IST-Africa Shared Results during IEEE Global Humanitarian Technology Conference, 19 - 21 October 2018

22 October 2018

Paul Cunningham, IIMC/ IST-Africa shared ongoing results and experiences from the IST-Africa Initiative during the IEEE Global Humanitarian Technology Conference, from 19 - 21 October 2018.

IEEE Global Humanitarian Technology Conference (GHTC) is a cross-disciplinary annual conference focused on advancing technology for the benefit of humanity in the context of the Sustainable Development Goals. GHTC brings together stakeholders from the public, private, education and research and societal (not-for-profit) sectors to address the critical issues for the benefit of the resource-constrained and vulnerable populations in the world. The program included sessions related to Technology enabled Healthcare, Disaster Mitigation, Affordable & Clean Energy, Agriculture & Food Security, Applications for Poverty Alleviation, Clean Water & Sanitation, Community engagement and capacity-building, Connectivity & Communication, Healthcare, Humanitarian Challenges & Opportunities, Education and Entrepreneurship.

IST-Africa Institute collaborated with the IEEE Humanitarian Activities Committee to deliver a participatory workshop on 20 October during IEEE GHTC 2018. This session was well attended with over 60 participants from different parts of the world.

The primary objective of this collaboration is to build relationships with IEEE members from the public, private, education and research and societal sectors with either an existing track record or interest in engaging with key stakeholders in Africa for then purposes of leveraging technological innovation for societal impact. This can facilitate an expanded network of organisations with the capacity and interest to cooperate with African institutions to carry out research and innovation as well as implementation projects.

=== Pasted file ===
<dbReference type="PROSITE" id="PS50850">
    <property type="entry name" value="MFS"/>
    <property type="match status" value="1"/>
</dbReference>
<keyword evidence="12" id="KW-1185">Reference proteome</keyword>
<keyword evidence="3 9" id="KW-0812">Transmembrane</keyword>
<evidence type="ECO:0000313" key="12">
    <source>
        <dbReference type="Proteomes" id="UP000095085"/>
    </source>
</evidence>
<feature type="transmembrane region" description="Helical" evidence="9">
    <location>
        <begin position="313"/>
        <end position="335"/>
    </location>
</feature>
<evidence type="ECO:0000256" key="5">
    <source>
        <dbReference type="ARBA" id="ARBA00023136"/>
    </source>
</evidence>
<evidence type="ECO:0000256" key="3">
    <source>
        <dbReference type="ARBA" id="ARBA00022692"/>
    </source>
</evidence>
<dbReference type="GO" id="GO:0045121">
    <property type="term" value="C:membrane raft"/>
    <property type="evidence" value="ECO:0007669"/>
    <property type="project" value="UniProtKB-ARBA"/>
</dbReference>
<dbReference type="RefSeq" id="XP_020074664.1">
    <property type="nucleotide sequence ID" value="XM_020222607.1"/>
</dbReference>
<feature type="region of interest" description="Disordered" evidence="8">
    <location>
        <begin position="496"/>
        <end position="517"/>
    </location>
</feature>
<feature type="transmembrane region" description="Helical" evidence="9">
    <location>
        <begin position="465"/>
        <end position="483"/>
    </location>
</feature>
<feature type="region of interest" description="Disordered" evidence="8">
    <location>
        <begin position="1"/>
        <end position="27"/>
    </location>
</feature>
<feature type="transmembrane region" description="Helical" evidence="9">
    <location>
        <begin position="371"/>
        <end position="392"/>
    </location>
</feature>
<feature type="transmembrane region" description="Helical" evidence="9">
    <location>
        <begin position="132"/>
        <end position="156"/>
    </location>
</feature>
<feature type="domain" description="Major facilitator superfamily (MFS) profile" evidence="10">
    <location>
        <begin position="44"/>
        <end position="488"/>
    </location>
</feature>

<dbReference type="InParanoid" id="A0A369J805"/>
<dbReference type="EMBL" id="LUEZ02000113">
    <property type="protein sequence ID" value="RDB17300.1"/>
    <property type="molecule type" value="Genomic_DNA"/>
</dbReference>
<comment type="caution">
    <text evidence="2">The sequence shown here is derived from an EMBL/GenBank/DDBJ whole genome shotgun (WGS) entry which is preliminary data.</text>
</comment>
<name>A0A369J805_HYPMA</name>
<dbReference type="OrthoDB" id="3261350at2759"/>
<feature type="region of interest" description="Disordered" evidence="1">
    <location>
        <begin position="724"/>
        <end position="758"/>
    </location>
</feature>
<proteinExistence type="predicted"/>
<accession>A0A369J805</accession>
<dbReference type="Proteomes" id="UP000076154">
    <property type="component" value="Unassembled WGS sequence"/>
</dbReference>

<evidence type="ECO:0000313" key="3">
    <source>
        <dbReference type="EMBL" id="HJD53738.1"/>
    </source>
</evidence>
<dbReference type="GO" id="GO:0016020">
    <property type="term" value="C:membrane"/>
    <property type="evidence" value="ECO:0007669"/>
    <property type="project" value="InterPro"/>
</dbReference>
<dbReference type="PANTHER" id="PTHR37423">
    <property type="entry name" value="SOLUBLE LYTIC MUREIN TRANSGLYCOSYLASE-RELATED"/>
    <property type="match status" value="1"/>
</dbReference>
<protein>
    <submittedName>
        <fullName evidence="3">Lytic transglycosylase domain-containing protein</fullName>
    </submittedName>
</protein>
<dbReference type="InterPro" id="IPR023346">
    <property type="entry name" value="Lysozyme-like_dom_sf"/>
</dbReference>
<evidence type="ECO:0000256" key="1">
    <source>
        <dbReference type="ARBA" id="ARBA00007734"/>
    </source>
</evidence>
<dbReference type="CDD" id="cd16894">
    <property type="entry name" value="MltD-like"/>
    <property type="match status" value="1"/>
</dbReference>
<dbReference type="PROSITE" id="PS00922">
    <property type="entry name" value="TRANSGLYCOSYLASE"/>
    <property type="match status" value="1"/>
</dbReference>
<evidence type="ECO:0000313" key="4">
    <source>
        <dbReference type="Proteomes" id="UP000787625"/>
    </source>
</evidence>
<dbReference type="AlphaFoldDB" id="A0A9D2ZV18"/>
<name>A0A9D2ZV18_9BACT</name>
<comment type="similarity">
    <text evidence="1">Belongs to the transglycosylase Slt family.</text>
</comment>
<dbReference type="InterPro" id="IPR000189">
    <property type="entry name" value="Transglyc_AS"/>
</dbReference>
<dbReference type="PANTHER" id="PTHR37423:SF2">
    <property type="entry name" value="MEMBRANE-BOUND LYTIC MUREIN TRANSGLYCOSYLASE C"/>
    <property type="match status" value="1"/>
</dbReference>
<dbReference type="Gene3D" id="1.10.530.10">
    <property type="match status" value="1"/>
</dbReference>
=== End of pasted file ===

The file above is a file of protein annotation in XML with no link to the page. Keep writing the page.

Not alone is this important from the perspective of cooperation under the European Research and Innovation Framework Program, it also facilitates opportunities which might not otherwise be explored to involve African partners in other funding programs which sometimes have differences rules and different focus to Horizon 2020 for example. Such research and innovation programs are often funded in the US for example by the NIH (National Institutes of Health) and NSF (National Science Foundation). IEEE also has over 6,000 members across Africa, many based in private sector organisations as well as research and innovation sector organisations. Working through IEEE channels provides opportunities for engagement with stakeholders whom sometime we could not target directly.

This objective of leveraging non-traditional networks involved successful scientists, technologists and engineers around the world is very well aligned with IST-Africa's strong focus on encouraging research, innovation and implementation projects addressing local societal challenges and national policy priorities which are co-designed with local community stakeholders.

As well as raising awareness of research and innovation stakeholders who could be local partners in activities targeting Africa countries, Paul also gave examples of existing Horizon 2020 supported projects involving African partners, to highlight the research and innovation capacity that exists across the continent. mHealth4Afrika was discussed to showcase a very successful project focused on addressing cross-border issues while adapting solutions to meet national policy priorities.

The methodology used by IST-Africa to involve horizontal ministries with a mandate to support and build sustainable relationships with other line ministries responsible for key economic sectors including education and health was discussed in detail, and found to be of great interest by conference participants as a model that can be adapted elsewhere.